At the beginning of August I launched a brand new digital play guide, 31 Days of Outdoor Play. I never tire of seeing photographs of children enjoying the activities in my guides, and I still can't quite believe that people buy them, use them and enjoy them. The guides that I launch in August are always really popular, with families spending more time together over the school summer holidays.
I also put together an Ocean Play Dough Collection, inspired by our trips to Rhossili beach over the summer. I added a tablespoon of play sand to the natural dough, which adds a bit of texture, making it feel and look more like real sand. I still have a handful of these in stock I believe.
September was a really difficult month for me on a personal level. At the end of August our builder surprised us with some very last minute availability to build our extension. He gave us a week's notice! Despite feeling overwhelmed by the short notice, we were mostly very excited and I threw myself into clearing out and preparing the space. Sadly, we were not able to reach an agreement with our neighbour on our party wall in time. The whole experience was incredibly stressful, and costly, both financially and on my mental health. It all came to a head the Sunday before we were due to leave for our trip to London, and on the Monday morning I awoke sick with anxiety. For me, once panic sets in, my mental health spirals quickly, and it is often a long and slow journey to recovery.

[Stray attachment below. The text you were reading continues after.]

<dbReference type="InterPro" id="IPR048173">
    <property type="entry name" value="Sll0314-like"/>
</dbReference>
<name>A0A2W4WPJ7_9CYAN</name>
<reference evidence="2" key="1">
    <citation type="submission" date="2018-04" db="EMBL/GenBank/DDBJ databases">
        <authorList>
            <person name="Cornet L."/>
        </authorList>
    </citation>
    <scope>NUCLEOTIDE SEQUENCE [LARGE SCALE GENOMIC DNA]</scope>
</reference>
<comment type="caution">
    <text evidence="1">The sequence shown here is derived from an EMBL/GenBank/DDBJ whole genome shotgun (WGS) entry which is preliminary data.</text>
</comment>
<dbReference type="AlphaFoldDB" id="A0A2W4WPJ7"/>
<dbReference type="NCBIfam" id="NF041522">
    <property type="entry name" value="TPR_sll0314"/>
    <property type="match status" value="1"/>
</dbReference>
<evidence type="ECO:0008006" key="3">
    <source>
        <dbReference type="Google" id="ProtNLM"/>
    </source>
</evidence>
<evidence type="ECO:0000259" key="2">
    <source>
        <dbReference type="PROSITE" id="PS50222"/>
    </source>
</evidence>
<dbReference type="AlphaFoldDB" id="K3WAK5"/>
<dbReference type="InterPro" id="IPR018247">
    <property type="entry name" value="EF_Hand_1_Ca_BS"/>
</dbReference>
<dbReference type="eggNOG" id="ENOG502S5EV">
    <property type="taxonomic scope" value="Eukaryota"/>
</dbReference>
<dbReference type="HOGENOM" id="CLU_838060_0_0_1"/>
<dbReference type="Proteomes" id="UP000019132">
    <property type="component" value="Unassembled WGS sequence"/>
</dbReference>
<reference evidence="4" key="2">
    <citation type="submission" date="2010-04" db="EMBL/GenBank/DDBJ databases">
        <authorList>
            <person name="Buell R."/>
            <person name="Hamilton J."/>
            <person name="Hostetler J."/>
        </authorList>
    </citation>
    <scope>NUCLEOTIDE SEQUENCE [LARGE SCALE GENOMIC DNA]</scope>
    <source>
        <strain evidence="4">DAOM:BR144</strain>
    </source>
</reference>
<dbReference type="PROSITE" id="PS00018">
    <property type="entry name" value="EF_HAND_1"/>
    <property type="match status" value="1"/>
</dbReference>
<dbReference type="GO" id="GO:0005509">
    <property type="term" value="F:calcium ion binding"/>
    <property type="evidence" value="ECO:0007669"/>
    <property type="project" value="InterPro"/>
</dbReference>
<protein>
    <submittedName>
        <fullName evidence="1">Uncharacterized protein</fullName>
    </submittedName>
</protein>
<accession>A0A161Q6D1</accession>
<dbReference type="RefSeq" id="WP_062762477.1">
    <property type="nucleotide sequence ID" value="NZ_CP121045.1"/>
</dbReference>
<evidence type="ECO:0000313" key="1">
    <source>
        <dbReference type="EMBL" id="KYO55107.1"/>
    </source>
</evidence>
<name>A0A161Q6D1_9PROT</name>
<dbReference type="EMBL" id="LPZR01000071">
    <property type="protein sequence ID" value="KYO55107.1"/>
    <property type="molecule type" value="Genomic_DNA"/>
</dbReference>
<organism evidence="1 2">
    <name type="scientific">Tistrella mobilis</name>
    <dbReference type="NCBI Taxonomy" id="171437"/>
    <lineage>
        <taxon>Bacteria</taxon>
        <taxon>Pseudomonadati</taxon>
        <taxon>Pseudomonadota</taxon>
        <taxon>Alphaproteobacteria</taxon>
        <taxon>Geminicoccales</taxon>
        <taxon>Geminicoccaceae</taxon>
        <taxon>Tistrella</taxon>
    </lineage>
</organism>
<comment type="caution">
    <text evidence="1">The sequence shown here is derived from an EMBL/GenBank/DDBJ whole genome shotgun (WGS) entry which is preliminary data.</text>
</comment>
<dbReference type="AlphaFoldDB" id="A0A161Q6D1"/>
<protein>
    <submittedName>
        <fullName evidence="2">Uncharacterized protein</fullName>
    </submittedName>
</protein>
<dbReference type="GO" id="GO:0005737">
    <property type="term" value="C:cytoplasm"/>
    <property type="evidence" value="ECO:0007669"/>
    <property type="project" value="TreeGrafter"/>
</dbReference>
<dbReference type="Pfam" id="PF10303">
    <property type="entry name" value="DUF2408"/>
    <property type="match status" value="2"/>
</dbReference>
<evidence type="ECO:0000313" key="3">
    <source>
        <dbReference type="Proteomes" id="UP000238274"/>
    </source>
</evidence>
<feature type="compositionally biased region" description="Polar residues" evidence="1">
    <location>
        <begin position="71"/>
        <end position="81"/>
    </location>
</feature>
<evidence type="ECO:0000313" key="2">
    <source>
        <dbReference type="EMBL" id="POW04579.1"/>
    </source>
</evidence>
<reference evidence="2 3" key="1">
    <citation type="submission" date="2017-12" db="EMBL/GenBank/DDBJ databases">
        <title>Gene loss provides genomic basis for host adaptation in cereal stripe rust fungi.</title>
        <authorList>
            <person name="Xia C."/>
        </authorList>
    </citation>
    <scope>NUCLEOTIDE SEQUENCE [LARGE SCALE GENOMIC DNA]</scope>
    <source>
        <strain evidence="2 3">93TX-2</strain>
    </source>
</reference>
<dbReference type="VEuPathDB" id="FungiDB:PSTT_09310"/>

Our trip to London was brief, but so special in many ways. The weather was absolutely beautiful, hot and sunny, and despite feeling so unwell, I worked hard to keep my nerves at bay and carry on with our plans regardless. We spent most of the afternoon outdoors, walking from Victoria Coach Station, via St James's Park to the South Bank. London can feel overwhelming at the best of times, but I was really struggling.
After a late afternoon rest at our hotel, we took a trip on the London Eye, and then went for dinner at Wagamama. The South Bank was absolutely buzzing, and Bean so enjoyed taking it all in. Once back at our hotel, Bean went off to sleep, but I spent the entire night awake, crying and vomiting, and desperately trying to plot a route home. I was so exhausted, and physically sick with anxiety. I woke Bean up at 5.00 am and we were on the 6.00 am coach back to Bristol. It was utterly heart breaking.
Homemade Bath Bombs